Thirdly it presupposed that “white” is a homogenous category which it isn’t – “white” is a position of privilege constructed precisely to other groups on the basis of their skin colour. “White” is an exclusionary category which at different times and in different locations has also excluded groups of lighter skin tones (from Jewish populations to Hugenot weavers to Eastern European Accession State Migrants). What is precisely missing is any concept that “white” is an unstable category which also takes the male experience as it’s basis – the “white” person in the advert was a man, many of the hands shown (although I guess not all) were also male.

And if anyone needs reminding of how racism and gender interlink see this video of white university students in South Africa protesting about integration of student halls of residence by tricking their cleaners (three out of four of whom are women) into eating dog food, raw garlic and urine “stew”.

Anyway in summation – did the BBC run a competition I missed to handover content decisions to right-wing reactionaries?

* I find this idea kind of fascinating – as if a woman should at the time of her assault be shouting that it’s rape in some rational way. Any traumatic event usually leads to our language skills being lessened because our body is focussing elsewhere on adrenal and cortisol changes. But apparently if a women doesn’t (or can’t) immediately say it’s rape then it isn’t – I can’t think of another case where failure to immediately and correctly name the crime means the crime hasn’t happened.

Comments From You

EBaeza Chavez // Posted 28 February 2008 at 6:26 pm

Good point Louise re: the naming of rape at the time of assault.

I don’t know of another heinous crime where consent is a defence either. You can’t consent to be murdered, you can’t consent to a battery or grevious bodily harm (unless it has direct benefits to you, i,e surgery in the medical context) and expect your consent to free the perpetrators and this idea that once a man is inside you, you’ve lost all rights to refuse is ridiculous in the extreme.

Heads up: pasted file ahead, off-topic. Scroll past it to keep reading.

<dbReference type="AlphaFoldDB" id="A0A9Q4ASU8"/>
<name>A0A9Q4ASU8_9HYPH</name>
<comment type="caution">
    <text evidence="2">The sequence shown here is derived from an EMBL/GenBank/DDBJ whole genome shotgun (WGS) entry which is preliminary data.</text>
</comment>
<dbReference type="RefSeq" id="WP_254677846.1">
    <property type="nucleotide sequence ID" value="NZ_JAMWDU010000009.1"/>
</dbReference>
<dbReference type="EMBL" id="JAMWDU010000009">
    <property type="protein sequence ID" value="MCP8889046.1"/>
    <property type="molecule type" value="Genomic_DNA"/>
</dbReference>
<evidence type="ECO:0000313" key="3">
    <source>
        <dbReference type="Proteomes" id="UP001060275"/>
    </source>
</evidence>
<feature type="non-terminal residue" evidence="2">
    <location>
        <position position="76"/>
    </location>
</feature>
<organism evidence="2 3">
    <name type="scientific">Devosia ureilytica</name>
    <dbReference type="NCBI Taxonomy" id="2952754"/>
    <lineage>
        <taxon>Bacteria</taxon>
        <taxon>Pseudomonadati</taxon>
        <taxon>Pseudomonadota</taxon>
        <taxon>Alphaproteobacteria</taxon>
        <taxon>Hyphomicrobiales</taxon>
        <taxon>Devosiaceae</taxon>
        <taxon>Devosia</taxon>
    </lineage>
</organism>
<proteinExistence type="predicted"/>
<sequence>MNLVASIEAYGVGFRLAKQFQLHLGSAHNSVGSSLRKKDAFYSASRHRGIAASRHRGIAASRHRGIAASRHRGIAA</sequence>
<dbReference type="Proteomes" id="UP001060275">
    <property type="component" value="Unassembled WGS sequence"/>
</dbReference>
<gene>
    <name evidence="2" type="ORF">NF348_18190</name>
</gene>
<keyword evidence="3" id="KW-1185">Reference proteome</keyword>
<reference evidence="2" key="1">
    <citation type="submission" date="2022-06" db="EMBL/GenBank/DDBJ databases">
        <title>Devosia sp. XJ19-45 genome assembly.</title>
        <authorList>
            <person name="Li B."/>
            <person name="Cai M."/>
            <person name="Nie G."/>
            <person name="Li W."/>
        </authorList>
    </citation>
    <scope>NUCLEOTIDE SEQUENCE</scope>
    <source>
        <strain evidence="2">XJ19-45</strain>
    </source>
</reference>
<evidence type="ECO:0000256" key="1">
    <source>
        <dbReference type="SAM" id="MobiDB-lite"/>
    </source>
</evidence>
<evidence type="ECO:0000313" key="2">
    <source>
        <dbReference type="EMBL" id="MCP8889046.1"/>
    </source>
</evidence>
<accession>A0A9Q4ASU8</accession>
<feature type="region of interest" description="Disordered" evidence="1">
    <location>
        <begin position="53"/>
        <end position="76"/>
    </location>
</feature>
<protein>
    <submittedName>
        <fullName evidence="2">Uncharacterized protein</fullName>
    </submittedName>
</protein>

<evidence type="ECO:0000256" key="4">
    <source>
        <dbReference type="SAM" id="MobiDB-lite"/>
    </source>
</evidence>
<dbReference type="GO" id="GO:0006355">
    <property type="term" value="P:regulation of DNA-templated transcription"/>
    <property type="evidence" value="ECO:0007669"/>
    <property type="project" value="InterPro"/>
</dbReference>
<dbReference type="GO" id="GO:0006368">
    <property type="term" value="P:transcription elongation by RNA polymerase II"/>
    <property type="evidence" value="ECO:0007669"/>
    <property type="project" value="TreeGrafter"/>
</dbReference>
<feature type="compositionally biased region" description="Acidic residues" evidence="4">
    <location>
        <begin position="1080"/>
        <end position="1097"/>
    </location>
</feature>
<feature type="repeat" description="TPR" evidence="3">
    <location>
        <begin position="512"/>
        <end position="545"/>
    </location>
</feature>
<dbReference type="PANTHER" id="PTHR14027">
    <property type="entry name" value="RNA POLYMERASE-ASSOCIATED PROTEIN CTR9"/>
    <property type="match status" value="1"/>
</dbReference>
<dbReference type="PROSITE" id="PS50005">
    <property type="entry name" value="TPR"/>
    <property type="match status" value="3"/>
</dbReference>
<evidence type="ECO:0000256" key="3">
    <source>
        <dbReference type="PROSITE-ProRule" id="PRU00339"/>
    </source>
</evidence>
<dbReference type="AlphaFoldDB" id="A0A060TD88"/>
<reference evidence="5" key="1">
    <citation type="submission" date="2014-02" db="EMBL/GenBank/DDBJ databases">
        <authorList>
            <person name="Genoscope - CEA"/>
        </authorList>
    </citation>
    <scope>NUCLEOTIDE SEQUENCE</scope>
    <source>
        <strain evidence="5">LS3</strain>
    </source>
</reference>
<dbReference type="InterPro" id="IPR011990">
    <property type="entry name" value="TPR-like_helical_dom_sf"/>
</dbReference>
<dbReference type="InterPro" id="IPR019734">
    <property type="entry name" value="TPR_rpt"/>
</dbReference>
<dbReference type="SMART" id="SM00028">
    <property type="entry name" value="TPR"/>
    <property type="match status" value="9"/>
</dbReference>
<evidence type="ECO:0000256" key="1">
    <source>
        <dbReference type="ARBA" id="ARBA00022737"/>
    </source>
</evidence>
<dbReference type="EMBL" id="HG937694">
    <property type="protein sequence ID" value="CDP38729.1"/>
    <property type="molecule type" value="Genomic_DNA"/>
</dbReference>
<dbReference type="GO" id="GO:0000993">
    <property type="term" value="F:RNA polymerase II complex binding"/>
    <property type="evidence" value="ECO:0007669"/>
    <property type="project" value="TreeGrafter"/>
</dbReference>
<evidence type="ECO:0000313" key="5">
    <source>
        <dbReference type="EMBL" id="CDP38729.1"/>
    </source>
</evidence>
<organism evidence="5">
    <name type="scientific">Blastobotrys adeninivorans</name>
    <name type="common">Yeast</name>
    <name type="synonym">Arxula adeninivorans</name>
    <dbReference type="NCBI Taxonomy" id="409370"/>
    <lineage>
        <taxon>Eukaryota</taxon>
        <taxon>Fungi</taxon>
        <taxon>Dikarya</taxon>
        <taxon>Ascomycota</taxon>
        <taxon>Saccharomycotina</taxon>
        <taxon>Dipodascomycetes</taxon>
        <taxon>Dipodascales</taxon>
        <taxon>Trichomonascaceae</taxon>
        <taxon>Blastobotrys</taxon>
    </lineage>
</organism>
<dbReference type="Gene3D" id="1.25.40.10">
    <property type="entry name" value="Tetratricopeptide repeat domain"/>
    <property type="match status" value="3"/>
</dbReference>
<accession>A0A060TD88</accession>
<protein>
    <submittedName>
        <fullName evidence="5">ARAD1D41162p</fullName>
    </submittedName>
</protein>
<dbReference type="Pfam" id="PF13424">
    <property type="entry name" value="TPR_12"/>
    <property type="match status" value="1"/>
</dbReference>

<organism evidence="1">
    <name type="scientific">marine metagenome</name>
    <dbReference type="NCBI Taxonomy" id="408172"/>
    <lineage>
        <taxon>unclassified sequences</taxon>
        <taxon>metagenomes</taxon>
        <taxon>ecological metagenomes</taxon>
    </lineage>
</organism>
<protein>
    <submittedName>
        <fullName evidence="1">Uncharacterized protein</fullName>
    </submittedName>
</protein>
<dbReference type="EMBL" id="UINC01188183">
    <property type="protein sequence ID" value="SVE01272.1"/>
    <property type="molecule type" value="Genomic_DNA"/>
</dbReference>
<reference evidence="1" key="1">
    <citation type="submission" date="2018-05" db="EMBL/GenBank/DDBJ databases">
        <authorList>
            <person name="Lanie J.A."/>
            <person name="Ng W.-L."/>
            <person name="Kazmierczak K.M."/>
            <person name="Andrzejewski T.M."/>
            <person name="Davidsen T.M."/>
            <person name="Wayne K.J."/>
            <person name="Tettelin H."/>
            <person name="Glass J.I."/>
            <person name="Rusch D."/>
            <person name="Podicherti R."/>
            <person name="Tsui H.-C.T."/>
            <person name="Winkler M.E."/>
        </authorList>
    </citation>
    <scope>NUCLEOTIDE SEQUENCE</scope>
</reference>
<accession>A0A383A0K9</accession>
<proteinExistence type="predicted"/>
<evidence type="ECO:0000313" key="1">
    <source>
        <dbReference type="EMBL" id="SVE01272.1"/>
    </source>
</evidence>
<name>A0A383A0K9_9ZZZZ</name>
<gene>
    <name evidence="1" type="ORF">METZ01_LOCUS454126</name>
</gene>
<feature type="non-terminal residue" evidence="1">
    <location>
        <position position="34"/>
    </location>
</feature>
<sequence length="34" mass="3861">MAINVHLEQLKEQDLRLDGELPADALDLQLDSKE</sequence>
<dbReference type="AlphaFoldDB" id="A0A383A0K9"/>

Its a good analysis of the stupidity of using the “white” label (as is using “black” to describe a multitude of races, ethnicities and cultures) aswell.

Legible Susan // Posted 28 February 2008 at 8:45 pm

I’ve been bothered by the trails for that “White” season. I’m thinking: Yes TV is made by a bunch of middle-class poseurs, working-class people mostly appear on-screen as the enemy (“anti-social behaviour”) or objects of study, not speaking for themselves – is this going to be any different? Why does the neglect of working-class experience only matter when it’s the white working class? “White people” are not the under-represented group … anywhere in the mainstream British media (or a lot of other places either). It is, as Louise says, far too broad a term.

The first of the trailers I saw was somebody saying (IIRC) “We’re becoming a forgotten people” – bollocks! Derided as chavs, maybe; patronised, probably; forgotten, no way. My reaction was “Who the hell are they giving a platform to now?” Later reaction: I ought to wait and watch the season and see if it’s really that bad … But life’s too short not to judge a series by its publicity.

Mike Power // Posted 19 March 2008 at 9:23 pm

**…for example Paul W said that “Until the point of penetration or any force is used – the woman has the right to say no.” (obviously if the glans pass the inner labia we then give up our right to want the activity to cease and desist!).**

Even though I realise you are being facetious that real point about the statement above is that *if the glans passes the inner labia* without consent it would, at that moment, constitute rape. That’s a slightly different take on the original comment, I think you’ll agree.